In his upcoming new book, To Have and To Hold, graphic designer
Tim’s fascination for these packaging materials began in 2011 when he was a student at the University of Central Lancashire. He was creating a book as part of his final year project based on the ephemeral collection that was housed at the Preston institution, which was introduced to Tim by lecturer and designer, Andy Bainbridge. From there, Tim started his own collection of paper bags. “For me, I love the various styles, colours and typography of the bags and how they are a reflection of social history, culture and events of their day, like royal weddings and coronations or a sale down the local butchers,” Tim tells Creative Boom. “A functional design item used to hold a whole manner of things from fruit and veg to books, fast food, gifts, and much more.”
Of those he’s gathered for the book, which includes the university’s Ephemeral Archive with additions from Tim Sumner, Margaret Schuelein (Ephemera Society member), and Stella Mitchell (The Land of Lost Content), the oldest bag is from around the 1850s which was donated to the collection by Mitch Fraas from the University of Pennsylvania Libraries. “He got in touch after seeing the collection in the Ephemera Society magazine,” adds Tim. “It’s worth becoming a member just for that publication.”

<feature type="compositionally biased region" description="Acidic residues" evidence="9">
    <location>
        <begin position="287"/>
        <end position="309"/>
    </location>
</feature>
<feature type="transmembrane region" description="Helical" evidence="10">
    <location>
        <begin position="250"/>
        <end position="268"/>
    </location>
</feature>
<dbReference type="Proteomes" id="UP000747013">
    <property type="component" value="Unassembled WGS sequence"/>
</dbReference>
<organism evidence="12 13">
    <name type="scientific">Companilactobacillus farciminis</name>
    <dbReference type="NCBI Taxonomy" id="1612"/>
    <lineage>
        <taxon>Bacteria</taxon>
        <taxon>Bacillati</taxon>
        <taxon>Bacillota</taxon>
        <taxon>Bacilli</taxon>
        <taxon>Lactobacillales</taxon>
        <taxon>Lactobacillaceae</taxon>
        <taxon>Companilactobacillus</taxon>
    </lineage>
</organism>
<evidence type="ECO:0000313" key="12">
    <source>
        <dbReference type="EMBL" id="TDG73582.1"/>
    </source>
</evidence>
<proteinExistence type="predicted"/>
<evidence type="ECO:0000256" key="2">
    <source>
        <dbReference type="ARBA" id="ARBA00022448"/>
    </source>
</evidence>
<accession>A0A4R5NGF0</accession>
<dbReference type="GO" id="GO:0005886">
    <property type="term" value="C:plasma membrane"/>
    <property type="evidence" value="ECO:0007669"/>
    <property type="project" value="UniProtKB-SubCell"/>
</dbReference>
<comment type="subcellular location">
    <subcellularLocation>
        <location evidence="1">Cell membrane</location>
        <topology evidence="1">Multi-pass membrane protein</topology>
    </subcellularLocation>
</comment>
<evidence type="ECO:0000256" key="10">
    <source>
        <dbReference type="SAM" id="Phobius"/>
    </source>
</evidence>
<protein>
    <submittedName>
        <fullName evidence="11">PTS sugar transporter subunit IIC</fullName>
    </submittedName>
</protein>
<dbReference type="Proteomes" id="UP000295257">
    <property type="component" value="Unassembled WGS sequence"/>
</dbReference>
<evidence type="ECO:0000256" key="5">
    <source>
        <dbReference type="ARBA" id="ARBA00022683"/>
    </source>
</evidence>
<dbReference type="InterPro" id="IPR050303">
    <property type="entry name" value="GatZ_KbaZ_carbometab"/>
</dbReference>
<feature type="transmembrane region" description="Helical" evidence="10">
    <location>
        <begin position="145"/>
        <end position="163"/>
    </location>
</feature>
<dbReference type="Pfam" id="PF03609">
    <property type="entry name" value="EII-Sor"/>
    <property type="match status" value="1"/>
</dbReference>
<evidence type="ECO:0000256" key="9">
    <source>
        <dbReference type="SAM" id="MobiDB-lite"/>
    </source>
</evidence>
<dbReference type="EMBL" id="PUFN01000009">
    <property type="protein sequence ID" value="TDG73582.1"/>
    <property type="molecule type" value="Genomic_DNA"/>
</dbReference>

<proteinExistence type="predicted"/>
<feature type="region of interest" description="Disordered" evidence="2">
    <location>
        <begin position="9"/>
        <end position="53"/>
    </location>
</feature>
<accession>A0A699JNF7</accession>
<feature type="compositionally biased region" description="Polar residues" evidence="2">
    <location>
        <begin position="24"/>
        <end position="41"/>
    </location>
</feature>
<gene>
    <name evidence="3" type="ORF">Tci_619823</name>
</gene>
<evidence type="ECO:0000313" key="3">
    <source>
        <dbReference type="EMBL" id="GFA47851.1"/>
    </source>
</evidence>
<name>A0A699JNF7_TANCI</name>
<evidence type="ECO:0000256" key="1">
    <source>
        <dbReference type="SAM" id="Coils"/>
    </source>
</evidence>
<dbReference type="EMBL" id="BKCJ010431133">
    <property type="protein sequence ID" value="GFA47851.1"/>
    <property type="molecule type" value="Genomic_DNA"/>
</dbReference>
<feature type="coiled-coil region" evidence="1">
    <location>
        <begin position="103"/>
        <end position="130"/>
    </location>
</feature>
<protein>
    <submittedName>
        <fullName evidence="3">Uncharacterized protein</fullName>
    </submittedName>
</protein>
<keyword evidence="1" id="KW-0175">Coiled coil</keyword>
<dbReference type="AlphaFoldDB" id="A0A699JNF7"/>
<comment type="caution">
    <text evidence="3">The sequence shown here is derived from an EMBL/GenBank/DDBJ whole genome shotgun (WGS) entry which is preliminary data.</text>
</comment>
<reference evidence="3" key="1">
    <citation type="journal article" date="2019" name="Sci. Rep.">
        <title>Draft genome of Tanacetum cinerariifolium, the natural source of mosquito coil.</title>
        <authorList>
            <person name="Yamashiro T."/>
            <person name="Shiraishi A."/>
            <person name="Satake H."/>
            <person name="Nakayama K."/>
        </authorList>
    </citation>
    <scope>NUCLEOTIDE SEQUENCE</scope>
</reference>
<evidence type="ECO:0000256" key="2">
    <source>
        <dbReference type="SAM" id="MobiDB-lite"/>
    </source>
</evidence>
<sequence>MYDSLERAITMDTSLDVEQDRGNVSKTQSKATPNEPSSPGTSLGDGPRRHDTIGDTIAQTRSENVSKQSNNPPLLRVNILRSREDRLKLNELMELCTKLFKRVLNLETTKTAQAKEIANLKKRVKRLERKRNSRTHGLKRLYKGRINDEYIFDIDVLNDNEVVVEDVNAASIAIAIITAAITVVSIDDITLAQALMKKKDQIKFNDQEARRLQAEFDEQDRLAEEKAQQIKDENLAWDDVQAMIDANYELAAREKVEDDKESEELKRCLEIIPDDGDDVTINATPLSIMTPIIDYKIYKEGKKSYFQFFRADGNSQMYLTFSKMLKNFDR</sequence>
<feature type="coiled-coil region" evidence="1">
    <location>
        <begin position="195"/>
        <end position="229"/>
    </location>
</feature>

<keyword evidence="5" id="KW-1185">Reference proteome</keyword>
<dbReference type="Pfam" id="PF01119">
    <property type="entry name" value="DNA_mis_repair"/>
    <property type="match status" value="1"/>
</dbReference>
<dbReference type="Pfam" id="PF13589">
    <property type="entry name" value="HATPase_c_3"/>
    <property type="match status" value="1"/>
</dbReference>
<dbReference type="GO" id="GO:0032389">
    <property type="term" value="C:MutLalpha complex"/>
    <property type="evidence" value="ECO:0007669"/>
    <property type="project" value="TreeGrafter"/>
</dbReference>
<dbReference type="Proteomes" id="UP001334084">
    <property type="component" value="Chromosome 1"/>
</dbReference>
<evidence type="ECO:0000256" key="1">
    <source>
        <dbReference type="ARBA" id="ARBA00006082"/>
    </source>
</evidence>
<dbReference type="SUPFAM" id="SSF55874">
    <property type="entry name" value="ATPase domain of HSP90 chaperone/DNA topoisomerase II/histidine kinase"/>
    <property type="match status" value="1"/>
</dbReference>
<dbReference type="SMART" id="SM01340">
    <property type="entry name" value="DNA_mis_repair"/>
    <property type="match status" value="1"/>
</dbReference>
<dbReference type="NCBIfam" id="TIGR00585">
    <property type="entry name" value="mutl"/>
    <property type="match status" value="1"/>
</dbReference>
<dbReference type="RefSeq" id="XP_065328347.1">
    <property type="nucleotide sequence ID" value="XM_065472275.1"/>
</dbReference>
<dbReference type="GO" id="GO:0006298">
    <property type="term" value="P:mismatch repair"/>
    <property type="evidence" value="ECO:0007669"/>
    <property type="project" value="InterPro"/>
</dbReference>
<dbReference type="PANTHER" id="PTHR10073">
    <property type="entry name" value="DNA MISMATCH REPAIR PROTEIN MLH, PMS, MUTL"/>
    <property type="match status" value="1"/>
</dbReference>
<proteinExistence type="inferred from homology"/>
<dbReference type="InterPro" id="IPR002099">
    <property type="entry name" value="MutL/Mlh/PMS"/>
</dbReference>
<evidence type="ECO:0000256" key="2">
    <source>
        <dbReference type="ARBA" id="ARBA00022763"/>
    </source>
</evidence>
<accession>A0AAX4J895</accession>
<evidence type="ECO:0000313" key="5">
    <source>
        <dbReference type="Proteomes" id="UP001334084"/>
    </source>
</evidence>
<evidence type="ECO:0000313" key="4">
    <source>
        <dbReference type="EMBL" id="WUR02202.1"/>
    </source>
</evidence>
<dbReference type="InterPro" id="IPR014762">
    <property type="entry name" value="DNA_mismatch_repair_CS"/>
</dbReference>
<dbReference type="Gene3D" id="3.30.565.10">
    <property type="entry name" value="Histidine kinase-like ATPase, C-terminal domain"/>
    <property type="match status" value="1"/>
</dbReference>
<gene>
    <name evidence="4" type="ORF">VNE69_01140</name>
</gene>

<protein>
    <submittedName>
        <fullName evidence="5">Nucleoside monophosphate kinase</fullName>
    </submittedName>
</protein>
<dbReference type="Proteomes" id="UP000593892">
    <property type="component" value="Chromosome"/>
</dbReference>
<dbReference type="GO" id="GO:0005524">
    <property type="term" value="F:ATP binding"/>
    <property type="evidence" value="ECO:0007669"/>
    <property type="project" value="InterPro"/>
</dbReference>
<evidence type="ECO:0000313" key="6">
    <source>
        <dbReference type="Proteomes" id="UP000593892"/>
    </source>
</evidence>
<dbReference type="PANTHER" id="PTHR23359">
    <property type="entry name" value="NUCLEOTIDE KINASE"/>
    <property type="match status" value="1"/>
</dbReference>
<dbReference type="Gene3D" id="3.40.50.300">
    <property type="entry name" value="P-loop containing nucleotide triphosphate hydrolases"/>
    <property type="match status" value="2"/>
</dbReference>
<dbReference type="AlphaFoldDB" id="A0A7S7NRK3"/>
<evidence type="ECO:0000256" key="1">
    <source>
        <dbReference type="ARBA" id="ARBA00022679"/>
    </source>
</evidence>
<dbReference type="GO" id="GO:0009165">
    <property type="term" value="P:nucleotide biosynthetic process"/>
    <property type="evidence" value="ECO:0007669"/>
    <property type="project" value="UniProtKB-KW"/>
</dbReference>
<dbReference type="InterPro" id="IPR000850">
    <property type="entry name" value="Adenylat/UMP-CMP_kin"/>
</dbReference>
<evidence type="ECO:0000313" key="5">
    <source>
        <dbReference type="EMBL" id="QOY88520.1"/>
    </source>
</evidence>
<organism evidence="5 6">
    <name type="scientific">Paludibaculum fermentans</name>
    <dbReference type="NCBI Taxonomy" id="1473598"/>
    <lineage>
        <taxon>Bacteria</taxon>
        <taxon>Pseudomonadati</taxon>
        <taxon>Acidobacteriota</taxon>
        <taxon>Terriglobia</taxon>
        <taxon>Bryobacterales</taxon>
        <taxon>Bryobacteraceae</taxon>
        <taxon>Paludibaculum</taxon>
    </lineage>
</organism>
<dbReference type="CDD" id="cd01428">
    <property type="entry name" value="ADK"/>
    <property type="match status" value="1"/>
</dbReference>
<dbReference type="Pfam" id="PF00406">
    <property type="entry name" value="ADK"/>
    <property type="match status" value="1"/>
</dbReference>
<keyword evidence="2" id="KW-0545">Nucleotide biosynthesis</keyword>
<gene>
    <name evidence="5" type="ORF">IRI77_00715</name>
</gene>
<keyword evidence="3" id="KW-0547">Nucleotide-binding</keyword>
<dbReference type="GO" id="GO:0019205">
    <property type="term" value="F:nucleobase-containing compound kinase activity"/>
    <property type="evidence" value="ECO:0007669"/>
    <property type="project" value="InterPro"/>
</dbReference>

Interestingly, some bags are easy to date based on the typography and print productions of their day while some are not – although there are many examples from the early part of the twentieth century. However, the most recent is from a hospital: “It’s a tidy bag for the patients to place any rubbish in when on the wards,” Tim says.
Until now, the ever-growing collection has remained hidden away in storage – not even shared on an Instagram account. Tim wants to change all that with the launch of a new book titled To Have and To Hold. And he’s hoping to bring it to life through an upcoming
Since graduation and starting on this journey of collecting paper bags from all over the world, Tim has worked in London for various design agencies, most notably Hat-trick Design, before moving to Auckland, New Zealand to join Alt Group.
He’s recently returned to England where he’s set up his own design practice and independent publisher,